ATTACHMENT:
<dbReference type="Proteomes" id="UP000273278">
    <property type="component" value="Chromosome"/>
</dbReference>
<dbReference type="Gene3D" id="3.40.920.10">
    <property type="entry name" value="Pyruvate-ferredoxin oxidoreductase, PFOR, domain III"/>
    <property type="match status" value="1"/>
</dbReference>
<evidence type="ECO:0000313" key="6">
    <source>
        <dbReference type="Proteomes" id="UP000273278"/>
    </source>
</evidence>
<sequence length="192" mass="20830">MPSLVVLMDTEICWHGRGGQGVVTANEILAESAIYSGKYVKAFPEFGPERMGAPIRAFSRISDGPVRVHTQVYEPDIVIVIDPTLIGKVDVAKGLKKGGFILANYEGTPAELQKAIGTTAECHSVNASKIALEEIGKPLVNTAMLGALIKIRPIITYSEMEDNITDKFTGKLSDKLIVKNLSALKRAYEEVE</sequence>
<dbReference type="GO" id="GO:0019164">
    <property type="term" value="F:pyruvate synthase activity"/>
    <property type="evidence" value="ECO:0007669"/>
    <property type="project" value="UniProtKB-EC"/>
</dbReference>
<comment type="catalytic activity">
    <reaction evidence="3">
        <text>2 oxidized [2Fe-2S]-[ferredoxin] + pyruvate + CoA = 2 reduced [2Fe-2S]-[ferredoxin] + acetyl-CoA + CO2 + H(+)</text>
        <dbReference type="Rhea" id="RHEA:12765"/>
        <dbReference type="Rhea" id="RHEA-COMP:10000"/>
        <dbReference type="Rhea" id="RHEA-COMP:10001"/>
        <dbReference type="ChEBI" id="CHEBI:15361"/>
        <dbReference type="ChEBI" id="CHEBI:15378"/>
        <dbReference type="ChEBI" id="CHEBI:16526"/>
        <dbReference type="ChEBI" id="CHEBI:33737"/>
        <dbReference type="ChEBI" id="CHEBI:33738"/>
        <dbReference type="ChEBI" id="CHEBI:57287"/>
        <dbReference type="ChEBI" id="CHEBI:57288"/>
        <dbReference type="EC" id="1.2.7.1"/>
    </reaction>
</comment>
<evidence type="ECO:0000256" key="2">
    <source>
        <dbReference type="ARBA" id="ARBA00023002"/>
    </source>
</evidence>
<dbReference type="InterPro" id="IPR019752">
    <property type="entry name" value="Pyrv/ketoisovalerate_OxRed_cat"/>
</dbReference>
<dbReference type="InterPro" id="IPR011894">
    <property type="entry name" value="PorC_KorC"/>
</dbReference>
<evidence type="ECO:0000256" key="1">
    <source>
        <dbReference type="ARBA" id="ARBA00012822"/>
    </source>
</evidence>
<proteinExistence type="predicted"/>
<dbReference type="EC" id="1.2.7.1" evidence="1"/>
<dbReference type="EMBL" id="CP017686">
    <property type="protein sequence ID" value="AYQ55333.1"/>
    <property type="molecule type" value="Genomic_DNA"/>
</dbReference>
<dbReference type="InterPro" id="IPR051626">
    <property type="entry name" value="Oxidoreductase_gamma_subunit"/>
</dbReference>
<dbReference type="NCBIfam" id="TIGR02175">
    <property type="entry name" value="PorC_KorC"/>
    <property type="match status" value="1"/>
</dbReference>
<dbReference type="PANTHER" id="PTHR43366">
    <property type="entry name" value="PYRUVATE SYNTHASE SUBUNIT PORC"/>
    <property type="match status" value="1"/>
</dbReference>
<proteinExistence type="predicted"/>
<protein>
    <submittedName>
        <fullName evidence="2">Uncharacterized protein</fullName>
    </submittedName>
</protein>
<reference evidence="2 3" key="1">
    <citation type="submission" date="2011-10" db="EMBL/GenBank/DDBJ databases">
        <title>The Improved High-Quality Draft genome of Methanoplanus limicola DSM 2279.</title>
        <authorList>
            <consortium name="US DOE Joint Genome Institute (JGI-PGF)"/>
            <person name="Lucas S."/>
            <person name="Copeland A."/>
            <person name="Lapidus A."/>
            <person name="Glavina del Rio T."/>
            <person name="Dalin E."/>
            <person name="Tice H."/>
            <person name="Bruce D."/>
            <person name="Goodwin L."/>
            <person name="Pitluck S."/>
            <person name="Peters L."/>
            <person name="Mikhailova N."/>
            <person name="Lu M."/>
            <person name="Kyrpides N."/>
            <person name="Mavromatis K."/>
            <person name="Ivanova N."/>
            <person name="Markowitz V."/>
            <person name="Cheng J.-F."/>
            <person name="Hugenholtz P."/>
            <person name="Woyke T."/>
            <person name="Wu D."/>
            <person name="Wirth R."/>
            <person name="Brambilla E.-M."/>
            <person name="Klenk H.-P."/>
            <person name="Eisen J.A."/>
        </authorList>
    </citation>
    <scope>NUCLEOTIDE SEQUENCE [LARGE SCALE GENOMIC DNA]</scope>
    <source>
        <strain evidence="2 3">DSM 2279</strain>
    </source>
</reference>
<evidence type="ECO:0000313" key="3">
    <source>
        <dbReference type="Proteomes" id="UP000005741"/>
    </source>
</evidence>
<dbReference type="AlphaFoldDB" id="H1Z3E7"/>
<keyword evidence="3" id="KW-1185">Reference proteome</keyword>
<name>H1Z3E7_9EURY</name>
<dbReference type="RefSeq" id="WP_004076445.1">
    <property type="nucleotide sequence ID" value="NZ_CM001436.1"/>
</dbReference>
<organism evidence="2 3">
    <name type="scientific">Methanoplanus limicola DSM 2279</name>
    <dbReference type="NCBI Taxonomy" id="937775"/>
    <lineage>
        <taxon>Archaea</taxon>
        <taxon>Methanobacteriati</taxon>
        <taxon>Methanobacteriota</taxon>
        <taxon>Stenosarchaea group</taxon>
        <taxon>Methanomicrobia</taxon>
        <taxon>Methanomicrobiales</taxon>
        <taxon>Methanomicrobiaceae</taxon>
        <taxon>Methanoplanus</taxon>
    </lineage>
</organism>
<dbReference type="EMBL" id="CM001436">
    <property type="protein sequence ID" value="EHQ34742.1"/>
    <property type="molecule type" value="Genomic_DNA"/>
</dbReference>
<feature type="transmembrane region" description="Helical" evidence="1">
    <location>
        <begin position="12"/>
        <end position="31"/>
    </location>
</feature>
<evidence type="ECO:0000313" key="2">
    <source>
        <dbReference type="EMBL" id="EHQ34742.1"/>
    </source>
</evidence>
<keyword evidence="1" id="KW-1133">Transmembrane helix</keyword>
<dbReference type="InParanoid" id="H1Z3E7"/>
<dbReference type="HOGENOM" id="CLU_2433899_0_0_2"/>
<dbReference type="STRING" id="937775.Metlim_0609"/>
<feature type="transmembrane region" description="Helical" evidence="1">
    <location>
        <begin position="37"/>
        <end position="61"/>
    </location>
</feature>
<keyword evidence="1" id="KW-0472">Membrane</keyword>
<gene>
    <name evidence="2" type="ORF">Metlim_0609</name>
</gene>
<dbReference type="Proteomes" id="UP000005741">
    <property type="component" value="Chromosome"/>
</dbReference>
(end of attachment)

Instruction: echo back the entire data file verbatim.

<dbReference type="Proteomes" id="UP000273278">
    <property type="component" value="Chromosome"/>
</dbReference>
<dbReference type="Gene3D" id="3.40.920.10">
    <property type="entry name" value="Pyruvate-ferredoxin oxidoreductase, PFOR, domain III"/>
    <property type="match status" value="1"/>
</dbReference>
<evidence type="ECO:0000313" key="6">
    <source>
        <dbReference type="Proteomes" id="UP000273278"/>
    </source>
</evidence>
<sequence length="192" mass="20830">MPSLVVLMDTEICWHGRGGQGVVTANEILAESAIYSGKYVKAFPEFGPERMGAPIRAFSRISDGPVRVHTQVYEPDIVIVIDPTLIGKVDVAKGLKKGGFILANYEGTPAELQKAIGTTAECHSVNASKIALEEIGKPLVNTAMLGALIKIRPIITYSEMEDNITDKFTGKLSDKLIVKNLSALKRAYEEVE</sequence>
<dbReference type="GO" id="GO:0019164">
    <property type="term" value="F:pyruvate synthase activity"/>
    <property type="evidence" value="ECO:0007669"/>
    <property type="project" value="UniProtKB-EC"/>
</dbReference>
<comment type="catalytic activity">
    <reaction evidence="3">
        <text>2 oxidized [2Fe-2S]-[ferredoxin] + pyruvate + CoA = 2 reduced [2Fe-2S]-[ferredoxin] + acetyl-CoA + CO2 + H(+)</text>
        <dbReference type="Rhea" id="RHEA:12765"/>
        <dbReference type="Rhea" id="RHEA-COMP:10000"/>
        <dbReference type="Rhea" id="RHEA-COMP:10001"/>
        <dbReference type="ChEBI" id="CHEBI:15361"/>
        <dbReference type="ChEBI" id="CHEBI:15378"/>
        <dbReference type="ChEBI" id="CHEBI:16526"/>
        <dbReference type="ChEBI" id="CHEBI:33737"/>
        <dbReference type="ChEBI" id="CHEBI:33738"/>
        <dbReference type="ChEBI" id="CHEBI:57287"/>
        <dbReference type="ChEBI" id="CHEBI:57288"/>
        <dbReference type="EC" id="1.2.7.1"/>
    </reaction>
</comment>
<evidence type="ECO:0000256" key="2">
    <source>
        <dbReference type="ARBA" id="ARBA00023002"/>
    </source>
</evidence>
<dbReference type="InterPro" id="IPR019752">
    <property type="entry name" value="Pyrv/ketoisovalerate_OxRed_cat"/>
</dbReference>
<dbReference type="InterPro" id="IPR011894">
    <property type="entry name" value="PorC_KorC"/>
</dbReference>
<evidence type="ECO:0000256" key="1">
    <source>
        <dbReference type="ARBA" id="ARBA00012822"/>
    </source>
</evidence>
<proteinExistence type="predicted"/>
<dbReference type="EC" id="1.2.7.1" evidence="1"/>
<dbReference type="EMBL" id="CP017686">
    <property type="protein sequence ID" value="AYQ55333.1"/>
    <property type="molecule type" value="Genomic_DNA"/>
</dbReference>
<dbReference type="InterPro" id="IPR051626">
    <property type="entry name" value="Oxidoreductase_gamma_subunit"/>
</dbReference>
<dbReference type="NCBIfam" id="TIGR02175">
    <property type="entry name" value="PorC_KorC"/>
    <property type="match status" value="1"/>
</dbReference>
<dbReference type="PANTHER" id="PTHR43366">
    <property type="entry name" value="PYRUVATE SYNTHASE SUBUNIT PORC"/>
    <property type="match status" value="1"/>
</dbReference>
<proteinExistence type="predicted"/>
<protein>
    <submittedName>
        <fullName evidence="2">Uncharacterized protein</fullName>
    </submittedName>
</protein>
<reference evidence="2 3" key="1">
    <citation type="submission" date="2011-10" db="EMBL/GenBank/DDBJ databases">
        <title>The Improved High-Quality Draft genome of Methanoplanus limicola DSM 2279.</title>
        <authorList>
            <consortium name="US DOE Joint Genome Institute (JGI-PGF)"/>
            <person name="Lucas S."/>
            <person name="Copeland A."/>
            <person name="Lapidus A."/>
            <person name="Glavina del Rio T."/>
            <person name="Dalin E."/>
            <person name="Tice H."/>
            <person name="Bruce D."/>
            <person name="Goodwin L."/>
            <person name="Pitluck S."/>
            <person name="Peters L."/>
            <person name="Mikhailova N."/>
            <person name="Lu M."/>
            <person name="Kyrpides N."/>
            <person name="Mavromatis K."/>
            <person name="Ivanova N."/>
            <person name="Markowitz V."/>
            <person name="Cheng J.-F."/>
            <person name="Hugenholtz P."/>
            <person name="Woyke T."/>
            <person name="Wu D."/>
            <person name="Wirth R."/>
            <person name="Brambilla E.-M."/>
            <person name="Klenk H.-P."/>
            <person name="Eisen J.A."/>
        </authorList>
    </citation>
    <scope>NUCLEOTIDE SEQUENCE [LARGE SCALE GENOMIC DNA]</scope>
    <source>
        <strain evidence="2 3">DSM 2279</strain>
    </source>
</reference>
<evidence type="ECO:0000313" key="3">
    <source>
        <dbReference type="Proteomes" id="UP000005741"/>
    </source>
</evidence>
<dbReference type="AlphaFoldDB" id="H1Z3E7"/>
<keyword evidence="3" id="KW-1185">Reference proteome</keyword>
<name>H1Z3E7_9EURY</name>
<dbReference type="RefSeq" id="WP_004076445.1">
    <property type="nucleotide sequence ID" value="NZ_CM001436.1"/>
</dbReference>
<organism evidence="2 3">
    <name type="scientific">Methanoplanus limicola DSM 2279</name>
    <dbReference type="NCBI Taxonomy" id="937775"/>
    <lineage>
        <taxon>Archaea</taxon>
        <taxon>Methanobacteriati</taxon>
        <taxon>Methanobacteriota</taxon>
        <taxon>Stenosarchaea group</taxon>
        <taxon>Methanomicrobia</taxon>
        <taxon>Methanomicrobiales</taxon>
        <taxon>Methanomicrobiaceae</taxon>
        <taxon>Methanoplanus</taxon>
    </lineage>
</organism>
<dbReference type="EMBL" id="CM001436">
    <property type="protein sequence ID" value="EHQ34742.1"/>
    <property type="molecule type" value="Genomic_DNA"/>
</dbReference>
<feature type="transmembrane region" description="Helical" evidence="1">
    <location>
        <begin position="12"/>
        <end position="31"/>
    </location>
</feature>
<evidence type="ECO:0000313" key="2">
    <source>
        <dbReference type="EMBL" id="EHQ34742.1"/>
    </source>
</evidence>
<keyword evidence="1" id="KW-1133">Transmembrane helix</keyword>
<dbReference type="InParanoid" id="H1Z3E7"/>
<dbReference type="HOGENOM" id="CLU_2433899_0_0_2"/>
<dbReference type="STRING" id="937775.Metlim_0609"/>
<feature type="transmembrane region" description="Helical" evidence="1">
    <location>
        <begin position="37"/>
        <end position="61"/>
    </location>
</feature>
<keyword evidence="1" id="KW-0472">Membrane</keyword>
<gene>
    <name evidence="2" type="ORF">Metlim_0609</name>
</gene>
<dbReference type="Proteomes" id="UP000005741">
    <property type="component" value="Chromosome"/>
</dbReference>